Brand marketers have been trying to figure out how to cash in on the blogosphere. In the meantime, they should look at how bloggers helped take down Don Imus.
Let’s start with the facts. For decades, Imus made sexist, racist, homophobic, and anti-Semitic remarks on his syndicated radio show, which was also simulcast on MSNBC. Though Imus regularly had big political names such as Joe Lieberman, John McCain, and Chris Dodd on his show, his “humorous” (in the opinion of some) or “offensive” (in the opinion of others) comments drew little media attention.
But when a staffer at Washington-based watchdog group Media Matters for America heard Imus refer to the Rutgers University women’s basketball team as “some nappy-headed hos,” and sent out this press release, it was the beginning of the end for the I-Man.
Bloggers were all over Imus. At first, it was to slam Imus for making racist and sexist remarks about a group of young women who had lost the NCAA championship game a night earlier.
Then after the Jesse Jackson/Al Sharpton media circus began, the blogosphere exploded with pro- and anti-Imus posts. That spawned research and commentary on mainstream news Websites (who knew that “Today” weatherman Al Roker regularly wrote a column on MSNBC.com until last week?), the talk shows, and the tabloids.
It was way too much media attention for Imus’s sponsors to handle. A Google search at 2 p.m. April 13, a day after CBS Radio fired Imus, produced 375,000 results for the term “nappy-headed ho.” The same phrase called up 866 news articles and 3,815 blog entries.
General Motors, Procter & Gamble, American Express, Staples. They had a good sponsorship deal with a political morning-drive talk show (though the show’s ratings had slipped in New York by about 25% in the first quarter of 2005, and stayed down). But with the show’s host branded a racist around the clock, sponsors had to abandon ship.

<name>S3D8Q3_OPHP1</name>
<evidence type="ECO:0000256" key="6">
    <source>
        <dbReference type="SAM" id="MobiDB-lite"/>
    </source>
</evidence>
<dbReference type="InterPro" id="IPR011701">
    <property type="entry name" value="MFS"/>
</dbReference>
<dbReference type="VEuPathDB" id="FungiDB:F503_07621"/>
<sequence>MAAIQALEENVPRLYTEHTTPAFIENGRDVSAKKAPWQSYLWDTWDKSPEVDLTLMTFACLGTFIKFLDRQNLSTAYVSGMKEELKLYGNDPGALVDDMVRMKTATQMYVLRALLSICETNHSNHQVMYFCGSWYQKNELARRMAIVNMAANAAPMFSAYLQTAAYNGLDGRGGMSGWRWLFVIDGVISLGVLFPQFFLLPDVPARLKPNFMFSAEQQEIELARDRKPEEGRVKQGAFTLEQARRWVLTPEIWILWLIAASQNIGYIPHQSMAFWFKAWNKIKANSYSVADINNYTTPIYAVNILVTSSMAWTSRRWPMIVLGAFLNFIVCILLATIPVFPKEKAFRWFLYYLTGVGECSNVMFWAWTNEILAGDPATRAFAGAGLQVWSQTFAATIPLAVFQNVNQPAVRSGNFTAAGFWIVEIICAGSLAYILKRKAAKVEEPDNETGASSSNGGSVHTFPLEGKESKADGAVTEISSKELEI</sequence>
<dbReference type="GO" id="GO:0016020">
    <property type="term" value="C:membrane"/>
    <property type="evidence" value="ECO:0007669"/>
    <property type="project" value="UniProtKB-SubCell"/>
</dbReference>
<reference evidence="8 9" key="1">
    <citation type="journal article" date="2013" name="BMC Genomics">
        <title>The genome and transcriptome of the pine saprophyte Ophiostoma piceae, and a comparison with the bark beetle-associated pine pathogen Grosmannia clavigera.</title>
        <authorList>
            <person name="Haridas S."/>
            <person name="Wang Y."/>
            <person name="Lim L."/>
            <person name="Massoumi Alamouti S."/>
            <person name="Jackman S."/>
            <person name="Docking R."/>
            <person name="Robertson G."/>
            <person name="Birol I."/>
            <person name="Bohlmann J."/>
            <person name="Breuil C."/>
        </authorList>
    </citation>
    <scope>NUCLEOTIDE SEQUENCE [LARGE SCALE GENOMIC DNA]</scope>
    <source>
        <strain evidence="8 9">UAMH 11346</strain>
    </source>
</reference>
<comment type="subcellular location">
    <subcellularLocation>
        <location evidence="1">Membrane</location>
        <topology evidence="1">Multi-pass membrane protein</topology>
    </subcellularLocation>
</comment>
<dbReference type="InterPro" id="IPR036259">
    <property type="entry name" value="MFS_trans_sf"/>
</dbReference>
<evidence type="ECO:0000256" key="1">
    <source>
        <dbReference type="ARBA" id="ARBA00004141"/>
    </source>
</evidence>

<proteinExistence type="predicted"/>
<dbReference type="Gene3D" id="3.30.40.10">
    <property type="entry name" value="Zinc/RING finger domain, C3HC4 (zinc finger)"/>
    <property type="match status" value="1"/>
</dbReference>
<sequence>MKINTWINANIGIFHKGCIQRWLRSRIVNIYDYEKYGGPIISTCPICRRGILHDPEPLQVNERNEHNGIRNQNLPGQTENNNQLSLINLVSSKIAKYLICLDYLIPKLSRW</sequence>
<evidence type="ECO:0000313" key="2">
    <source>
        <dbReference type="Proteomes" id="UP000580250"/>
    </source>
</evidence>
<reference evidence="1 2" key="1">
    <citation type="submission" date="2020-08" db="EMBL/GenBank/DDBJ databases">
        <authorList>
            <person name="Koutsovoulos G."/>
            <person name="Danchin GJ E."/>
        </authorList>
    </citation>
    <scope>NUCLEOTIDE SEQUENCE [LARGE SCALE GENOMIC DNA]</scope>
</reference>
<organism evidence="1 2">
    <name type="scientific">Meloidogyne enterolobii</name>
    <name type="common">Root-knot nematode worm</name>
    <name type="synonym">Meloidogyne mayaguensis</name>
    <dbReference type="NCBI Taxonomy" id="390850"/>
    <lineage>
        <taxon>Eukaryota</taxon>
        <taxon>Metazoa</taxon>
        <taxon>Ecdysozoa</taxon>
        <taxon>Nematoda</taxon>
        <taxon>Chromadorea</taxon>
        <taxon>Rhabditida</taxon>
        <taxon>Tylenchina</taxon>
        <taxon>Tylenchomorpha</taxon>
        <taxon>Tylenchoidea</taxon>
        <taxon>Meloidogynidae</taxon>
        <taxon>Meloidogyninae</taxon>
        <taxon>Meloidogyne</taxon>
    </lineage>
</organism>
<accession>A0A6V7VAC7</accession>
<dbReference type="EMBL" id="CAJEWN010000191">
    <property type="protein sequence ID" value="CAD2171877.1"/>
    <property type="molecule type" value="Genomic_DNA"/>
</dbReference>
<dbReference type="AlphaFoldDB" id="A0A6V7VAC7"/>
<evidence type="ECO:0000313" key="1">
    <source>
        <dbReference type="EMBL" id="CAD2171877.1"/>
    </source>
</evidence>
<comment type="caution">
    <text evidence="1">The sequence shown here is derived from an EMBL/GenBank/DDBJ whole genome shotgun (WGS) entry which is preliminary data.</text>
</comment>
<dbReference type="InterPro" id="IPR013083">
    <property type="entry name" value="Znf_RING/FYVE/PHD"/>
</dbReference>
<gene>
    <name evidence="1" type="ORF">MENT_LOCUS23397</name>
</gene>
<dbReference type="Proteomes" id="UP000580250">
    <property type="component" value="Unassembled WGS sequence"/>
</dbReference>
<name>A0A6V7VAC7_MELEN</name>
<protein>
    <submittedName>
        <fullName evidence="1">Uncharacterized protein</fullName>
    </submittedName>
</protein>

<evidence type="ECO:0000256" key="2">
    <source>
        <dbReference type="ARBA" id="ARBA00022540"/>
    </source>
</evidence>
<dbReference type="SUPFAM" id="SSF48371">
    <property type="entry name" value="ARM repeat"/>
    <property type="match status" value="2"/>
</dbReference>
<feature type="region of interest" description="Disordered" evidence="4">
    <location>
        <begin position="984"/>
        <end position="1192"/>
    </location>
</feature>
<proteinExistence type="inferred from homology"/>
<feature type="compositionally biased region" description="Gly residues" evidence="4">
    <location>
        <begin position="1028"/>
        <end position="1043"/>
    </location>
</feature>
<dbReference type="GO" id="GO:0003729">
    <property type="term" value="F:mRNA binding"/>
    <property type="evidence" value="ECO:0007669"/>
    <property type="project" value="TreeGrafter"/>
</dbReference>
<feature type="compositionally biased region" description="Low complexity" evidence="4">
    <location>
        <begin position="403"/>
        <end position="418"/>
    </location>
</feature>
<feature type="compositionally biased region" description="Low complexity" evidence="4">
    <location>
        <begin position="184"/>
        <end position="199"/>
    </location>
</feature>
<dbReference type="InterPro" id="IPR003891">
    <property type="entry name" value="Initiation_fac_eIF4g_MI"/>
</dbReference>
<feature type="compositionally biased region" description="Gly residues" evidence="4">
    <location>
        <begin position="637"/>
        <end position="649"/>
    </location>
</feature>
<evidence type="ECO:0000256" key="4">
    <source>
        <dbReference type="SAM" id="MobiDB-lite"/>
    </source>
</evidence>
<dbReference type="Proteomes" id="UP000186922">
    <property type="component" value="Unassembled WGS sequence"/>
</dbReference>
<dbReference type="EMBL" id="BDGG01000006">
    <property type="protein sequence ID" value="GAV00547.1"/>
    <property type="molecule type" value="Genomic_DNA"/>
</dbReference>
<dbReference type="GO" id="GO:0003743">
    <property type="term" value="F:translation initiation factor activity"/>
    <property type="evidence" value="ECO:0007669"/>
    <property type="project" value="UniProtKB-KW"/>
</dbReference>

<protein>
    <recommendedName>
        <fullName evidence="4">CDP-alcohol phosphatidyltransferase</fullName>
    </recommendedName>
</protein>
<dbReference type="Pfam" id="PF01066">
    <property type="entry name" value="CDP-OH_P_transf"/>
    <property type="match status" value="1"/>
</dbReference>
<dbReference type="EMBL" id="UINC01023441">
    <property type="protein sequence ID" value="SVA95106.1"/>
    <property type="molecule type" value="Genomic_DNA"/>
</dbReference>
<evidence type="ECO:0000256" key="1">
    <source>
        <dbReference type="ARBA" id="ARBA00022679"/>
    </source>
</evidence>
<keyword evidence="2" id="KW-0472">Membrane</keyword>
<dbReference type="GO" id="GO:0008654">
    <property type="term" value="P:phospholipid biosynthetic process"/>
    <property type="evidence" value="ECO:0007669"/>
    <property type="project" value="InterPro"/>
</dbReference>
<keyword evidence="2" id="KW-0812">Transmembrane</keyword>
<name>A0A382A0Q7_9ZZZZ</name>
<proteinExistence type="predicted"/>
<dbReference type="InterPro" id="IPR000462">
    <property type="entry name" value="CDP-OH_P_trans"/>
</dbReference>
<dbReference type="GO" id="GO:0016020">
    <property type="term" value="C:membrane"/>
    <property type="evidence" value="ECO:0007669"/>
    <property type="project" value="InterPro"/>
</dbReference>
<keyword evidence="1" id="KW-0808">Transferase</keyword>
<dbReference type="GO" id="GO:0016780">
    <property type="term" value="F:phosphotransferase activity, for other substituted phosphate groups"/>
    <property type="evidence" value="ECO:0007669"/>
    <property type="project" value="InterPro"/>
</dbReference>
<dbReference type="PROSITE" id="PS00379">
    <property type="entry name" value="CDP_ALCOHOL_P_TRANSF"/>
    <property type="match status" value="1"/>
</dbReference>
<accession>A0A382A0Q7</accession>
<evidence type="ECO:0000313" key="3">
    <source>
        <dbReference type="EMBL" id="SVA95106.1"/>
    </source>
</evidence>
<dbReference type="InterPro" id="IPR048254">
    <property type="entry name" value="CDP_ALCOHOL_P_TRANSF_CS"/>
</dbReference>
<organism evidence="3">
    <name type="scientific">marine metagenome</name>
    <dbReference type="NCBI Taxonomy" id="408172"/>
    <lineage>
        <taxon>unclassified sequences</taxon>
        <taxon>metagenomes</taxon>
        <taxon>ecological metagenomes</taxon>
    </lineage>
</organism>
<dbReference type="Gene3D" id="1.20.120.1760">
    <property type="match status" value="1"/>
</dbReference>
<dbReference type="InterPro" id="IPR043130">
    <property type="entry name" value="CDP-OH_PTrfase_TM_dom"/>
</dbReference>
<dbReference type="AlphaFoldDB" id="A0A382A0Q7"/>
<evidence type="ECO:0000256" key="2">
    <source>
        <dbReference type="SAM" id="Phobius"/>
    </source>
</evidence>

And with no funding coming in, there’s no “Imus in the Morning.”
So if the blogosphere could create such a commotion that it took down a 66-year-old radio host, why can’t brand marketers use the medium to drive an audience to buy a pair of sneakers?
It’s simple. Blog readers are turned off by sales pitches. Blogs are a place for them to speculate on Dannilyn’s daddy, debate the war in Iraq, and see which celebrity is going to be the next to fall from grace.
New Line Cinema had a modicum of success last year when its film “Snakes on a Plane” was embraced by the blogosphere, creating a buzz that translated to an opening weekend of almost $30 million, even though the movie was roundly panned. (Then again, the blogosphere and general word of mouth no doubt resulted in the steep decline in ticket sales after that first weekend.)
Creating a buzz for a not-so-good movie worked for one set of marketers, while a not-so-good phrase caused a marketing nightmare for another.
The lesson here is that we’re living in an online generation, where anything you say or do can be used against you in the blogosphere.